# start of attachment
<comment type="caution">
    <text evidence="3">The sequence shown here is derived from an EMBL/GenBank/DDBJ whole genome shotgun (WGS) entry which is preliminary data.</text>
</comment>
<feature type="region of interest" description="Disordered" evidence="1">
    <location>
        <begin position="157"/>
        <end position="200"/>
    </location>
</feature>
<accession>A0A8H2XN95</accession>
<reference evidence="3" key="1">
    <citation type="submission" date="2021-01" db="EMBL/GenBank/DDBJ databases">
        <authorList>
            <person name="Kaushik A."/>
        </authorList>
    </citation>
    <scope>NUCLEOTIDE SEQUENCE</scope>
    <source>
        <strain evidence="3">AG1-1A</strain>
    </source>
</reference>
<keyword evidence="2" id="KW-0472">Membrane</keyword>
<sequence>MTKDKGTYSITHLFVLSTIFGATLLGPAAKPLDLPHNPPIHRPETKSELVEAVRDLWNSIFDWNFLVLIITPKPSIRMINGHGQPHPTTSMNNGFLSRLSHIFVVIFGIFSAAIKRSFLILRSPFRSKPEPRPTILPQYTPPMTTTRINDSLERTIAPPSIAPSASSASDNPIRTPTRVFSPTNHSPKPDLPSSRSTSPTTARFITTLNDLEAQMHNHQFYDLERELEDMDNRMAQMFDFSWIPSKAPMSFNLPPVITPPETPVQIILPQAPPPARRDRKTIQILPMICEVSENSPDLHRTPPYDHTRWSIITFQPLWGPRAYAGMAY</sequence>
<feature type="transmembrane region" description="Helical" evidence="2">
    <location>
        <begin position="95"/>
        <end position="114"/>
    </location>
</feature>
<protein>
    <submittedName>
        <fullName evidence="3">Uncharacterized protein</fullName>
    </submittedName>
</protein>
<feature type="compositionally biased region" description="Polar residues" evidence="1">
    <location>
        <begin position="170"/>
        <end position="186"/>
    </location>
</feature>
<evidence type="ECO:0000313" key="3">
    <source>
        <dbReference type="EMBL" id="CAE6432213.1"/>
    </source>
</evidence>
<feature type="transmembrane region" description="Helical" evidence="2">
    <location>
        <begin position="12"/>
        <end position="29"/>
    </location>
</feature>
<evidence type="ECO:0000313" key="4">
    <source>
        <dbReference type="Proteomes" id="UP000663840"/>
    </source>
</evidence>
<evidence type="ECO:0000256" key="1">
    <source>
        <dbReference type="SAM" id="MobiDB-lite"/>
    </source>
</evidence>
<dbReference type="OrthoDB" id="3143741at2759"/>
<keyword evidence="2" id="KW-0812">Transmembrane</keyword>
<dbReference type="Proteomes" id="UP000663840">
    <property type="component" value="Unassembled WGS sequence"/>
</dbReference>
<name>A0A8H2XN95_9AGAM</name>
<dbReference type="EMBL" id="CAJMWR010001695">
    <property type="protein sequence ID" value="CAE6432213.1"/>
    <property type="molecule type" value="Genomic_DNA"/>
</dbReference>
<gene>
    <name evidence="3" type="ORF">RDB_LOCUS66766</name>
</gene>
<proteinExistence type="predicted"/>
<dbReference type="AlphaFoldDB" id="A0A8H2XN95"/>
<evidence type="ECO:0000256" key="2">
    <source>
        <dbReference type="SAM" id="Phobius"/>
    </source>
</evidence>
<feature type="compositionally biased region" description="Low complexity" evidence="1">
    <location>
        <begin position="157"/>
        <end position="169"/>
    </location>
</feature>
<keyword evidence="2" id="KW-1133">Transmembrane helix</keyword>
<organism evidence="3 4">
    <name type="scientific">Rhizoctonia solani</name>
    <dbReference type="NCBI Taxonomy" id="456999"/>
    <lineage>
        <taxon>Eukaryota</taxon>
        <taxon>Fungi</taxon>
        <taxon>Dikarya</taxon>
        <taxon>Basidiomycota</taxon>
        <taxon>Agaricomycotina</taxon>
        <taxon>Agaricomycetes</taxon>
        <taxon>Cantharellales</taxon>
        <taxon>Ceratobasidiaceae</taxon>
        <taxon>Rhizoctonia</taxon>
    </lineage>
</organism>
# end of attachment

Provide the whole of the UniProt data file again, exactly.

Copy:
<comment type="caution">
    <text evidence="3">The sequence shown here is derived from an EMBL/GenBank/DDBJ whole genome shotgun (WGS) entry which is preliminary data.</text>
</comment>
<feature type="region of interest" description="Disordered" evidence="1">
    <location>
        <begin position="157"/>
        <end position="200"/>
    </location>
</feature>
<accession>A0A8H2XN95</accession>
<reference evidence="3" key="1">
    <citation type="submission" date="2021-01" db="EMBL/GenBank/DDBJ databases">
        <authorList>
            <person name="Kaushik A."/>
        </authorList>
    </citation>
    <scope>NUCLEOTIDE SEQUENCE</scope>
    <source>
        <strain evidence="3">AG1-1A</strain>
    </source>
</reference>
<keyword evidence="2" id="KW-0472">Membrane</keyword>
<sequence>MTKDKGTYSITHLFVLSTIFGATLLGPAAKPLDLPHNPPIHRPETKSELVEAVRDLWNSIFDWNFLVLIITPKPSIRMINGHGQPHPTTSMNNGFLSRLSHIFVVIFGIFSAAIKRSFLILRSPFRSKPEPRPTILPQYTPPMTTTRINDSLERTIAPPSIAPSASSASDNPIRTPTRVFSPTNHSPKPDLPSSRSTSPTTARFITTLNDLEAQMHNHQFYDLERELEDMDNRMAQMFDFSWIPSKAPMSFNLPPVITPPETPVQIILPQAPPPARRDRKTIQILPMICEVSENSPDLHRTPPYDHTRWSIITFQPLWGPRAYAGMAY</sequence>
<feature type="transmembrane region" description="Helical" evidence="2">
    <location>
        <begin position="95"/>
        <end position="114"/>
    </location>
</feature>
<protein>
    <submittedName>
        <fullName evidence="3">Uncharacterized protein</fullName>
    </submittedName>
</protein>
<feature type="compositionally biased region" description="Polar residues" evidence="1">
    <location>
        <begin position="170"/>
        <end position="186"/>
    </location>
</feature>
<evidence type="ECO:0000313" key="3">
    <source>
        <dbReference type="EMBL" id="CAE6432213.1"/>
    </source>
</evidence>
<feature type="transmembrane region" description="Helical" evidence="2">
    <location>
        <begin position="12"/>
        <end position="29"/>
    </location>
</feature>
<evidence type="ECO:0000313" key="4">
    <source>
        <dbReference type="Proteomes" id="UP000663840"/>
    </source>
</evidence>
<evidence type="ECO:0000256" key="1">
    <source>
        <dbReference type="SAM" id="MobiDB-lite"/>
    </source>
</evidence>
<dbReference type="OrthoDB" id="3143741at2759"/>
<keyword evidence="2" id="KW-0812">Transmembrane</keyword>
<dbReference type="Proteomes" id="UP000663840">
    <property type="component" value="Unassembled WGS sequence"/>
</dbReference>
<name>A0A8H2XN95_9AGAM</name>
<dbReference type="EMBL" id="CAJMWR010001695">
    <property type="protein sequence ID" value="CAE6432213.1"/>
    <property type="molecule type" value="Genomic_DNA"/>
</dbReference>
<gene>
    <name evidence="3" type="ORF">RDB_LOCUS66766</name>
</gene>
<proteinExistence type="predicted"/>
<dbReference type="AlphaFoldDB" id="A0A8H2XN95"/>
<evidence type="ECO:0000256" key="2">
    <source>
        <dbReference type="SAM" id="Phobius"/>
    </source>
</evidence>
<feature type="compositionally biased region" description="Low complexity" evidence="1">
    <location>
        <begin position="157"/>
        <end position="169"/>
    </location>
</feature>
<keyword evidence="2" id="KW-1133">Transmembrane helix</keyword>
<organism evidence="3 4">
    <name type="scientific">Rhizoctonia solani</name>
    <dbReference type="NCBI Taxonomy" id="456999"/>
    <lineage>
        <taxon>Eukaryota</taxon>
        <taxon>Fungi</taxon>
        <taxon>Dikarya</taxon>
        <taxon>Basidiomycota</taxon>
        <taxon>Agaricomycotina</taxon>
        <taxon>Agaricomycetes</taxon>
        <taxon>Cantharellales</taxon>
        <taxon>Ceratobasidiaceae</taxon>
        <taxon>Rhizoctonia</taxon>
    </lineage>
</organism>